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Most Recent Customer Reviews
3.0 out of 5 stars The secret of Deigo Garcia
Well .. nice book to read but it did not focus in details of the greatest Island in the Indian Ocean and the house of the strategically heavy US bombers.
Published 27 days ago by alhashim_aviation
5.0 out of 5 stars Missing MH370
I have researched the Military Base and have come to the conclusion that the missing plane MH370 is parked there in a hanger. As to the passengers, ????.
Published 2 months ago by Amazon Customer
5.0 out of 5 stars Island of Shame
I lived in mauritius 40 years ago and met people from the chagos islands and have told people about these poor people and how they had their island country stolen by UK + USA... Read more
Published 2 months ago by doubledogs69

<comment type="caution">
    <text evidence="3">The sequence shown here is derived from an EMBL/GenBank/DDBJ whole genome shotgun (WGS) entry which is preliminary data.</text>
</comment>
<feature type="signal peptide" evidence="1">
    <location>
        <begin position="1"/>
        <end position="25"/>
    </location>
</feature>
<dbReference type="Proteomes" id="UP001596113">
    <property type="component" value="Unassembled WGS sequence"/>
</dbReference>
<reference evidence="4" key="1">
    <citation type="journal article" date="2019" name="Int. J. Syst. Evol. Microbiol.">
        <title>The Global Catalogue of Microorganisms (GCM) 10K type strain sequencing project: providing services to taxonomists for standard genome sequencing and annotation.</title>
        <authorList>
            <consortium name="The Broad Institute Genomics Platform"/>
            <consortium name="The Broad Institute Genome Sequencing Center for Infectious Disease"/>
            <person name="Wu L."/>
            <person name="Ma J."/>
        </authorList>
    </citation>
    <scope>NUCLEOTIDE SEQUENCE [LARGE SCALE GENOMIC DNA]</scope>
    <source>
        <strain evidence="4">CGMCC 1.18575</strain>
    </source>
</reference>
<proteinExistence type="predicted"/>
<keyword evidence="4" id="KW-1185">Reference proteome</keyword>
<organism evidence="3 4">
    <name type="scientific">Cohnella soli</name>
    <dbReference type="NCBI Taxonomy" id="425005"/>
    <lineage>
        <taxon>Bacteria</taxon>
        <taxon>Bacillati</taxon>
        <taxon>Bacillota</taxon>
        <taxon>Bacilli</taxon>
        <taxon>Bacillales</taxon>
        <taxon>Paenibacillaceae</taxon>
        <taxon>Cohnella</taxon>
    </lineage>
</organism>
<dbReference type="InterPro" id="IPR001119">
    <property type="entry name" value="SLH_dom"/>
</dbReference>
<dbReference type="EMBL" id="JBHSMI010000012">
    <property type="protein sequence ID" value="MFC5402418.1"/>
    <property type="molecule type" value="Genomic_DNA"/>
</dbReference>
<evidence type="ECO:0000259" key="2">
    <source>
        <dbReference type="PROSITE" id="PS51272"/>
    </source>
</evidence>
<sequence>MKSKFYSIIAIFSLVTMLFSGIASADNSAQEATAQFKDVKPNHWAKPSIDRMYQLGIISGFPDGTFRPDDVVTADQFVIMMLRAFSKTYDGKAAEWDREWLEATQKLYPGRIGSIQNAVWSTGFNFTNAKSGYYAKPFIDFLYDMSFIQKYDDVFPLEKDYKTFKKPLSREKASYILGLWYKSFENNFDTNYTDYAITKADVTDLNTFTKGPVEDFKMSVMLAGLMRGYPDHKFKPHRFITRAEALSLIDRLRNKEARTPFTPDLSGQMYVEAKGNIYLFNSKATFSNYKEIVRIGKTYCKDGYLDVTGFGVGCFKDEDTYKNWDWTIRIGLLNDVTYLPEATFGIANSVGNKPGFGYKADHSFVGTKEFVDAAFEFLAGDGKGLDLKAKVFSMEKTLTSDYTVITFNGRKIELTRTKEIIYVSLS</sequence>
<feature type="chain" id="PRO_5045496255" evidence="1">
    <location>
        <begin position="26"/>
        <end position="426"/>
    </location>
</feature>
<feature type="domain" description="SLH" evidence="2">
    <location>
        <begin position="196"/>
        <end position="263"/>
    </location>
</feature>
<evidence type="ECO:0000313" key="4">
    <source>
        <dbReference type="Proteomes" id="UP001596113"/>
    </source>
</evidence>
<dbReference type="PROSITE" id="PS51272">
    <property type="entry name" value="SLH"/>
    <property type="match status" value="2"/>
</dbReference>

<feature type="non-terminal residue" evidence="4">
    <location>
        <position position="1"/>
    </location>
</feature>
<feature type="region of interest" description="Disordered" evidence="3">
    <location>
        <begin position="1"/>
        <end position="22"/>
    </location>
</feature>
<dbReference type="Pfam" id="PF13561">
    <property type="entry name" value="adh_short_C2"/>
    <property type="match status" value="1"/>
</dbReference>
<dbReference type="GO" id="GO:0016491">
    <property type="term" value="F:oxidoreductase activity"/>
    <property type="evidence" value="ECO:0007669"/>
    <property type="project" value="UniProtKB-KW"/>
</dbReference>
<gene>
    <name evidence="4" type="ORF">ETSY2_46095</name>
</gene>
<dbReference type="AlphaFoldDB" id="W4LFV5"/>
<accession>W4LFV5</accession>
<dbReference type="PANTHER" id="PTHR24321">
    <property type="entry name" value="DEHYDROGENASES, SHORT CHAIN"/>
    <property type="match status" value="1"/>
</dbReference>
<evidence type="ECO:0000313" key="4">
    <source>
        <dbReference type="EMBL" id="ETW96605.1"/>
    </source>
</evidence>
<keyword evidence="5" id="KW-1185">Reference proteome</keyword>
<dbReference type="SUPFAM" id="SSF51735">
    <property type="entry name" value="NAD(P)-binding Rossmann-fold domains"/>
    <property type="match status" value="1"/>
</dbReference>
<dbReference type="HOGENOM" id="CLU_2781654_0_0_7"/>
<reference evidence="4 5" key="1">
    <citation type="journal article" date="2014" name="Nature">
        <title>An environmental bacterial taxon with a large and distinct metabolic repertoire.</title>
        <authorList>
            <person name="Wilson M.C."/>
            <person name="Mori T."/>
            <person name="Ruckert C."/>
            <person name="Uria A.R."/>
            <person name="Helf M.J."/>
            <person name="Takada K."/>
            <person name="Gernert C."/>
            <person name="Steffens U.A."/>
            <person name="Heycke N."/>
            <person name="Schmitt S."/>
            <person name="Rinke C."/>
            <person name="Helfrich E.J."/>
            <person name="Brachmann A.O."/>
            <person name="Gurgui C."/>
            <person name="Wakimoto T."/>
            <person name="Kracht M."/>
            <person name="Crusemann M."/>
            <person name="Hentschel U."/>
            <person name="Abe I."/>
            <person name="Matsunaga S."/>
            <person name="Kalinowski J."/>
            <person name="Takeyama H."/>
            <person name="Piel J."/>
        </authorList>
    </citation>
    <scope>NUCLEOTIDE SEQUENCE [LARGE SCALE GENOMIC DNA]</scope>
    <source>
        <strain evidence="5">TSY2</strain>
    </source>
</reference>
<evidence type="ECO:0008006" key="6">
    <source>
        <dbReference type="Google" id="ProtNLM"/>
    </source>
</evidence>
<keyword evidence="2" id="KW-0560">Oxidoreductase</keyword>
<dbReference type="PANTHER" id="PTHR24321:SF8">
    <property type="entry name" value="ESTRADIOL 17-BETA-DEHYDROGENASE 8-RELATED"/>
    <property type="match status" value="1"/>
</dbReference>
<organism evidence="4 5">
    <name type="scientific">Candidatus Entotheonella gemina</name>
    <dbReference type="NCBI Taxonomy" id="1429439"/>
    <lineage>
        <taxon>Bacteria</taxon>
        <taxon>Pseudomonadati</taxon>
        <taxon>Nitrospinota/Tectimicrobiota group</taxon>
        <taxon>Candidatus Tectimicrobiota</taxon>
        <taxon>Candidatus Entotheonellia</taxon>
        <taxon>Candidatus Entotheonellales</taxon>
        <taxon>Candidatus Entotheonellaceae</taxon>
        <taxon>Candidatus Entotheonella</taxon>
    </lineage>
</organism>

5.0 out of 5 stars Good Book for Library
Right on time and just what I wanted. Never realized how we ended up with a base in the middle of the Indian Ocean.
Published 3 months ago by Forrest W. Croom
5.0 out of 5 stars Diego Garcia what a lovely island
The true history of what and how the island was acquired by the British and given to the US. Now, why would the US have an island in the middle of the Indian Ocean miles from... Read more
Published 3 months ago by Bill Kamer
4.0 out of 5 stars Very Interesting
I enjoyed reading this book, it was very insightful and offered a different perspective on our military bases around the world. Read more
Published 16 months ago by Ronald W Wyand
5.0 out of 5 stars Island of shame by David Vine
Diego Garcia. All I knew about this island was that there is a US military base.
Never heard about the cruel way the people living there were kicked out by the
US. Read more
Published on September 4, 2009 by Herbert Escher
5.0 out of 5 stars Island of Shame: The Secret History of the U.S. Military Base on Diego...
David Vine peels back the veil of secrecy from Diego Garcia. The United States and the United Kingdom committed an ignominious act of historic immorality by forcibly removing the... Read more
Published on June 28, 2009 by Louis Wolf